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Your search has returned 1919 articles:
  • Rethink

    Thick calluses don’t make feet any less sensitive

    The tender feet of the shoe-clad are no better at sensing the ground than the callused soles of the barefoot.

    Calluses, skin thickened by rubbing against other surfaces, would seem to offer protection at the expense of sensitivity. But that isn’t what Harvard University human evolutionary biologist Daniel Lieberman has experienced when he runs barefoot in summer.

    As Lieberman’s...

    06/26/2019 - 13:00 Health
  • News

    3-D mammograms are popular, but are they better than 2-D?

    In recent years, women getting a mammogram have had a new decision to make: 2-D or 3-D?

    Some breast-care centers have touted the newer 3-D mammography technology as more accurate. But while initial research suggests that it may be a more sensitive diagnostic test, evidence that the technology actually reduces the number of deaths from breast cancer better than 2-D imaging is lacking....

    06/24/2019 - 12:09 Health
  • News in Brief

    Rotavirus vaccines may lower kids’ chances of getting type 1 diabetes

    The rotavirus vaccine may have an unexpected benefit: a reduced likelihood of developing type 1 diabetes.

    The vaccine is highly effective at protecting against intestinal infections caused by the virus (SN: 8/8/15, p. 5). Past work in mice prone to diabetes suggests infection with rotavirus can hasten damage to beta cells in the pancreas, the cells that are destroyed in a person with...

    06/18/2019 - 10:45 Health
  • News

    Norovirus close-ups might help fight stomach flu

    Knowing your enemy is an important principle of competition, and scientists may just have become more familiar with one nasty stomach virus.

    Closeup looks at several strains of norovirus reveal that the vomit- and diarrhea-inducing virus can come in a variety of sizes, researchers report online June 10 in the Proceedings of the National Academy of Sciences. Knobs studding the virus’s...

    06/17/2019 - 10:00 Microbiology, Microbes, Health
  • News in Brief

    Bats are the main cause of rare rabies deaths in the U.S.

    In the United States, the landscape of rabies transmission has shifted over the last 70 years. 

    Following a massive campaign to vaccinate dogs starting in 1947, rabies deaths linked to dog bites and scratches have dropped, and those from wild animals now carry a greater share of the blame. Since 1960, bats have caused 62, or roughly 70 percent, of the 89 deaths from rabies exposure that...

    06/12/2019 - 13:14 Animals, Health
  • News

    Extra fingers, often seen as useless, can offer major dexterity advantages

    An extra finger can be incredibly handy. Two people born with six fingers per hand can tie their shoes, adroitly manage phones and play a complicated video game — all with a single hand, a study shows.

    These people’s superior dexterity, described June 3 in Nature Communications, suggests that instead of being seen as aberrations that ought to be surgically removed, extra fingers can...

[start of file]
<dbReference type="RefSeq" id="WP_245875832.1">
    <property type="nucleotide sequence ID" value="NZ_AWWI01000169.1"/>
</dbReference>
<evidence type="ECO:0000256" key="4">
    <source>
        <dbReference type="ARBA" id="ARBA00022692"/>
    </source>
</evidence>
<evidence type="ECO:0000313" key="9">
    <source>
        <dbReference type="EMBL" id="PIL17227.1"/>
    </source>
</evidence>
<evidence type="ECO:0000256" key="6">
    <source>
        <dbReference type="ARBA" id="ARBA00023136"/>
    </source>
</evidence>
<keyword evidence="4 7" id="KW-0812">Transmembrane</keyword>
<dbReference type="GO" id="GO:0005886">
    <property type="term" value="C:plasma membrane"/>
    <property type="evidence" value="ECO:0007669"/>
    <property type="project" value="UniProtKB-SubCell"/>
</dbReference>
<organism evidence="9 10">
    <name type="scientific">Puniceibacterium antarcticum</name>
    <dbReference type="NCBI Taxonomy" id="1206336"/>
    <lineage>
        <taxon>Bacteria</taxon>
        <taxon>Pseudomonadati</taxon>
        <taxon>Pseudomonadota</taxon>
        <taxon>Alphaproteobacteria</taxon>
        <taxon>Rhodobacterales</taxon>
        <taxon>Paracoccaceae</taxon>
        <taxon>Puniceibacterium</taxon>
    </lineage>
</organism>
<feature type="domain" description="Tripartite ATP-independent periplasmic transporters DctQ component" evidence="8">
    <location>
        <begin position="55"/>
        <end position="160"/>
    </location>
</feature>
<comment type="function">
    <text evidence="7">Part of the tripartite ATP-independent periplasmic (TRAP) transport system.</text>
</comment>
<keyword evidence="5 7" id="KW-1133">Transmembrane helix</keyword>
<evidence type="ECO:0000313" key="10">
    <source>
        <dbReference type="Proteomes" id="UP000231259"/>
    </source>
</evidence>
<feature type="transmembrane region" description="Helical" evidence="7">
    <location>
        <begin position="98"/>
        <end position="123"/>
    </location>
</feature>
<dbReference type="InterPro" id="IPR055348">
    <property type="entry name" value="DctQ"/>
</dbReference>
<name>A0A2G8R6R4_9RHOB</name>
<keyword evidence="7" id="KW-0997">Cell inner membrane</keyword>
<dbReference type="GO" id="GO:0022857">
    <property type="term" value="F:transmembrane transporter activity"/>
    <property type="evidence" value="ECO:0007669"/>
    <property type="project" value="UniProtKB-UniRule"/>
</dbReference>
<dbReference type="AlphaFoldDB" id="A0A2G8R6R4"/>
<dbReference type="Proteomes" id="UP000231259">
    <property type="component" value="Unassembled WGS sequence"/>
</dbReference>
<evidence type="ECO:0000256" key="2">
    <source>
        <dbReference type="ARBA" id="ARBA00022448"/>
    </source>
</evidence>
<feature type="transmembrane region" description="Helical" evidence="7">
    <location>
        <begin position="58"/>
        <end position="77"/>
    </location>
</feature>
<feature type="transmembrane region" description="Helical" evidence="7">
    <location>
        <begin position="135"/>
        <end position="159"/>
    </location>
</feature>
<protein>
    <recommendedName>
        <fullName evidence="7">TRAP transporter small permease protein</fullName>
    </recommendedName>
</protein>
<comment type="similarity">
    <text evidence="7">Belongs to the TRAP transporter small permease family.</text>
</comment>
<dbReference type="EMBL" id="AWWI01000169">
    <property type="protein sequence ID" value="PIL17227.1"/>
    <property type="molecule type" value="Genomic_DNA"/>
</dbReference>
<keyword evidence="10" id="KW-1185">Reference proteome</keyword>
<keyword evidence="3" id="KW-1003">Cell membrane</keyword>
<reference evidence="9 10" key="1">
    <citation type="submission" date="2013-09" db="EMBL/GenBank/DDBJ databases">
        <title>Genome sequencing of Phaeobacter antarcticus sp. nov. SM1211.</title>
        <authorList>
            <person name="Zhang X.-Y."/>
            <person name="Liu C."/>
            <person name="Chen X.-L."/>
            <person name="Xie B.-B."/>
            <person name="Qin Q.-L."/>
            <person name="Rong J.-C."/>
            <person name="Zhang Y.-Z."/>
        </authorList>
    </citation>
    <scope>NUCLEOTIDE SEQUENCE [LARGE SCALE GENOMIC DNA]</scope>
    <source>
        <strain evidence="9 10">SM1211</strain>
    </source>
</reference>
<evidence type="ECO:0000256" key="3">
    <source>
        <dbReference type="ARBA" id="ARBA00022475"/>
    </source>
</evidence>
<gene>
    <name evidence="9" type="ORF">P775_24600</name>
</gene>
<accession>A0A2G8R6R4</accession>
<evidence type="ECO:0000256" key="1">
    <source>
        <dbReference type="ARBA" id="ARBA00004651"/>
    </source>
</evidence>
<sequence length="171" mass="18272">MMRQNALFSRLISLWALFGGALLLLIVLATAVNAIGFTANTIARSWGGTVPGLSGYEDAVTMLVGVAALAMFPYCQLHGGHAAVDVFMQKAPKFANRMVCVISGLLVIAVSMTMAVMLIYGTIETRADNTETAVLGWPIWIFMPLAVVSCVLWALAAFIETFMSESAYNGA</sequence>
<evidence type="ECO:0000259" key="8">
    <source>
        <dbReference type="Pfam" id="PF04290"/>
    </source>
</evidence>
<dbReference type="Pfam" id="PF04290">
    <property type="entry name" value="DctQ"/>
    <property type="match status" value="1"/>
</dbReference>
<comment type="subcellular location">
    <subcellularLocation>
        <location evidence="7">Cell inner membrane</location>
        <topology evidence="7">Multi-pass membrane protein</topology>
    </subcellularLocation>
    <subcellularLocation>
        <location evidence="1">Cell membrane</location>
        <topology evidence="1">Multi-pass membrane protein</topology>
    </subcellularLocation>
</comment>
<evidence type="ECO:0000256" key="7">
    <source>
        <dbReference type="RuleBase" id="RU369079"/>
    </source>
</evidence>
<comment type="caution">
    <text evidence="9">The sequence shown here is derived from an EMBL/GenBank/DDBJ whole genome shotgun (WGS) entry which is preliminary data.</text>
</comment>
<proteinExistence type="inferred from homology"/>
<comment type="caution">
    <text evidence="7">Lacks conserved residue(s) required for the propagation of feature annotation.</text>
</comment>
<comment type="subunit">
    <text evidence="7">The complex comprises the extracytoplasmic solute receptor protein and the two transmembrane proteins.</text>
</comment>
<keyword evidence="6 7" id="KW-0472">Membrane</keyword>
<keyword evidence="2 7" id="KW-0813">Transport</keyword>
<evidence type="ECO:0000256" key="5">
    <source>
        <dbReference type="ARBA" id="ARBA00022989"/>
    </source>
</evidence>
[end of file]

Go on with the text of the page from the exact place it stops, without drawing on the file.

06/12/2019 - 07:00 Health, Neuroscience
  • News

    A tiny crater on viruses behind the common cold may be their Achilles’ heel

    A newly discovered indentation on the surface of viruses that cause many illnesses, including the common cold, could be their Achilles’ heel — and a possible target for effective drugs.

    When scientists tested antiviral compounds on cells grown in the lab, the team found one that blocked the replication of an enterovirus. Cryo-electron microscopy revealed that the compound binds to and...

    06/11/2019 - 14:00 Health
  • News in Brief

    Medicaid-expanding states had fewer cardiovascular deaths than other states

    States that expanded eligibility for Medicaid insurance coverage saw fewer deaths related to cardiovascular disease than if they hadn’t broadened the program’s reach, a new study shows. It’s another indication that Medicaid expansion, part of the Affordable Care Act, appears to be improving public health.

    Counties in states with expanded eligibility had 4.3 fewer cardiovascular-related...

    06/07/2019 - 13:00 Health
  • News

    Limiting global warming to 1.5 degrees C could prevent thousands of deaths in the U.S.

    Having the world meet a more stringent goal to limit global warming may prevent thousands of heat-related deaths in 15 major U.S. cities, a study shows. The projections illustrate the high risk from climate change faced by urban populations.

    Under the Paris Agreement, participating countries have pledged to curb greenhouse gas emissions with the aim of limiting warming to no more than 2...

    06/05/2019 - 14:00 Health, Climate
  • News

    Gut bacteria may change the way many drugs work in the body

    Prescribing the best medication may require going with a patient’s gut — or at least, the bacteria that live there.

    Anecdotal reports have revealed that some gut-dwelling microbes chemically alter oral medications, affecting how well those drugs work (SN Online: 7/19/13). But the scope of this problem has remained unclear. Now, a sweeping survey of these interactions suggests that gut...

    06/03/2019 - 11:00 Microbiology, Biomedicine, Health